Used Cloth Only

Kinuyo said “I only use second-hand cloth.” I knew she did, but never thought it was the “only” material she used.

“Or scraps,” she added.

“It’s interesting to me that some parts of a piece of cloth get picked up to be used for dresses or bags, and some happen to be left out… What happens to these left-out parts?”

“I don’t need to worry about the ‘chosen ones,’ they naturally shine. I’m more interested in shedding light on those who otherwise will be forgotten.”

She describes the process of mending a hole or ripped cloth as empowering. “After the process of mending, the tired, worn-out cloths somehow come back envigorated and radiant.”

I have witnessed her crafts evolve over the past years. She must have made over a million stitches. Through sewing and undoing, she became aware of the waves of fabric that manifest out of these stitches. Now these waves are designed through her meticulously calculated stitches: pinnacle of the art born of intention. 

But her true artistry manifests when she surrenders to the “uncontrollable”. Many of her works are done on layered clothes: many are ripped, stretched and thinnered. And none of them is ever the same. (Mind you, fabric feels the softest and gentlest when it is just about to rip. And don’t get me started on the beauty of worn-out denim, so distinct from the artificially pre-damaged ones!)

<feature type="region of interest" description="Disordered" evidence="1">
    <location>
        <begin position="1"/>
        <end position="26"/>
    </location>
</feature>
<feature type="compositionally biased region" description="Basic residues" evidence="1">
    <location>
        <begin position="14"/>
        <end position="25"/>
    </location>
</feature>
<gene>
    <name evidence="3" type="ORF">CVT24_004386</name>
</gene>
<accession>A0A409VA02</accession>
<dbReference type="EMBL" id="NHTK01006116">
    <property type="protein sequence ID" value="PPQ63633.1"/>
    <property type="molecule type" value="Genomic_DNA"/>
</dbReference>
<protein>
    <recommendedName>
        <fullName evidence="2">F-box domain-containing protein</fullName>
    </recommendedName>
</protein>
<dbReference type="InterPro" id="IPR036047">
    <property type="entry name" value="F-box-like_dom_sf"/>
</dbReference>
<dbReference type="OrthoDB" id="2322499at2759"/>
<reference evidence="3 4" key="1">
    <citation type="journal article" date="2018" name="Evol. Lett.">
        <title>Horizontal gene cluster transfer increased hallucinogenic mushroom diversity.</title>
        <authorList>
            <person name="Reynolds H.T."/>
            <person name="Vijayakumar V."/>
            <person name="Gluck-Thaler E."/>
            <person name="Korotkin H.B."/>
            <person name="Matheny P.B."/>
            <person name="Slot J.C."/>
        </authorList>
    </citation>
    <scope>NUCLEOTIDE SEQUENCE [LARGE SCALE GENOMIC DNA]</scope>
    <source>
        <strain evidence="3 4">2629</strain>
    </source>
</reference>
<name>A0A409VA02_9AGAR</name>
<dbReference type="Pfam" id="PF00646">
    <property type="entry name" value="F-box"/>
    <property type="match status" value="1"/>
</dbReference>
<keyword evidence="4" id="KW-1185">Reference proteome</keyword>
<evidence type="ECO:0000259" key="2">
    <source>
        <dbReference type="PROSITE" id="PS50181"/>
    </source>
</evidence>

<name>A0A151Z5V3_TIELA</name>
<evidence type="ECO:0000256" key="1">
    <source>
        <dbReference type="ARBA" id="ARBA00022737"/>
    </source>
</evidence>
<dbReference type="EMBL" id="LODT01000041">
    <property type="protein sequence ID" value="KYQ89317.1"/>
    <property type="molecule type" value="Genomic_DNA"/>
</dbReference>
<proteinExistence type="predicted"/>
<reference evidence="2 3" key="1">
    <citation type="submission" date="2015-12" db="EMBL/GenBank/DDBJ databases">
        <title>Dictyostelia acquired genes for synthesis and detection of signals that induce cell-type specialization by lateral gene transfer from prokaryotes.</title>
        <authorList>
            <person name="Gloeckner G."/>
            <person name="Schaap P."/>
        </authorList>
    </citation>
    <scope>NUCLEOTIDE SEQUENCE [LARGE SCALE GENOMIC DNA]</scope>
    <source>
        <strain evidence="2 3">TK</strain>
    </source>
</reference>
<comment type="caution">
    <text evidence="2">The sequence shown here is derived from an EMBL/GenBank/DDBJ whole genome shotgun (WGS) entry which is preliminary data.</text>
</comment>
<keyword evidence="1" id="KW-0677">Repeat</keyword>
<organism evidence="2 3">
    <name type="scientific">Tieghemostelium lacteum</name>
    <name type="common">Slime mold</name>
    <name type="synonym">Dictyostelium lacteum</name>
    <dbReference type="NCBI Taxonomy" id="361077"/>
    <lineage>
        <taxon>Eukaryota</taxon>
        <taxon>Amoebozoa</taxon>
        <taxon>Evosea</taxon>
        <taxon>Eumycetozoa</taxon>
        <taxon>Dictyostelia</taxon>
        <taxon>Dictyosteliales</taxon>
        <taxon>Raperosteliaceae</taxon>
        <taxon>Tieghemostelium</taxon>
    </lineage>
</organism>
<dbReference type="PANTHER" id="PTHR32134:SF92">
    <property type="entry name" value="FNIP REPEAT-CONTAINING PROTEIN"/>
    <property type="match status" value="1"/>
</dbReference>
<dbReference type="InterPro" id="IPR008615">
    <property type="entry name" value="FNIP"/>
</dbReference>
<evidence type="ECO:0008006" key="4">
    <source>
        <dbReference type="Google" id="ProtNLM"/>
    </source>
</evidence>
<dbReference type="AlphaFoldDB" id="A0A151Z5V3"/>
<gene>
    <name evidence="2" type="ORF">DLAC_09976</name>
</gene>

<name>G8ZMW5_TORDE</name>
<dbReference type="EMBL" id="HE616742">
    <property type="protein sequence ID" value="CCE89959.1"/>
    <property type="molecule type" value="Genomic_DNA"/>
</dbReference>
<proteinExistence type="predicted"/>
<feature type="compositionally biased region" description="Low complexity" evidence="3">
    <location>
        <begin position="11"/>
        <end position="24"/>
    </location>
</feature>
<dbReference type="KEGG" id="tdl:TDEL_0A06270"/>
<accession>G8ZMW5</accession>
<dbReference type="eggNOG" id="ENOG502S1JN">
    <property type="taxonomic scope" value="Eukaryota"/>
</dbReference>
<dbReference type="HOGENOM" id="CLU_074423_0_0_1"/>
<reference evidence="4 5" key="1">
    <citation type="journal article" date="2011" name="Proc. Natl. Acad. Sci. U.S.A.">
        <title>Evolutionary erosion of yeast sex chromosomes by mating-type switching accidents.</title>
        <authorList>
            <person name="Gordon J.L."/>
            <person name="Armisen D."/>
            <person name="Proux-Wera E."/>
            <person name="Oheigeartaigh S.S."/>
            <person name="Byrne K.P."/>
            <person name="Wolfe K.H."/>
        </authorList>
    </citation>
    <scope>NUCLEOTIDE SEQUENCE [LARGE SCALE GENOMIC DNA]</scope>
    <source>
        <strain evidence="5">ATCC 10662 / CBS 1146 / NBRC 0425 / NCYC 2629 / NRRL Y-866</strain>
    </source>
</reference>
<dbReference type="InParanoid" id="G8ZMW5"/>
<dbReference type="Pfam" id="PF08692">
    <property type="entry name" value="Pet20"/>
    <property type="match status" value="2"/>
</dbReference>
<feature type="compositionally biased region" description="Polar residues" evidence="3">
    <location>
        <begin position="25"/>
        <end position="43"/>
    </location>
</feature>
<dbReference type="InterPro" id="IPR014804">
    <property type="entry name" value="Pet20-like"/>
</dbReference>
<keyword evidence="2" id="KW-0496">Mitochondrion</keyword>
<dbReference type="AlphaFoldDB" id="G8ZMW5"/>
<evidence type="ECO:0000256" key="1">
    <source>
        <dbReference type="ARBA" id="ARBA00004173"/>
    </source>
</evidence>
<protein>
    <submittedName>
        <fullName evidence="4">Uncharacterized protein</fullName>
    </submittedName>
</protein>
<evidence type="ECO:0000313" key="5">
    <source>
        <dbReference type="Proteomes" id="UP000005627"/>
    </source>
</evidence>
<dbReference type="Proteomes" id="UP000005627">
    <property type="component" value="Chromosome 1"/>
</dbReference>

She sews around the damaged parts extra carefully. And the entire patterns of stitches need to be adjusted around the parts.

These patterns are born out of necessity, not intention. And it shows the beauty beyond one’s intention.

One might consider her decision to only work with used clothes as in line with the current trend of environmental friendliness, but it could also be her declaration to abandon her creative intention, surrendering: surrendering to the co-creative process with the material. What’s more fun than that?

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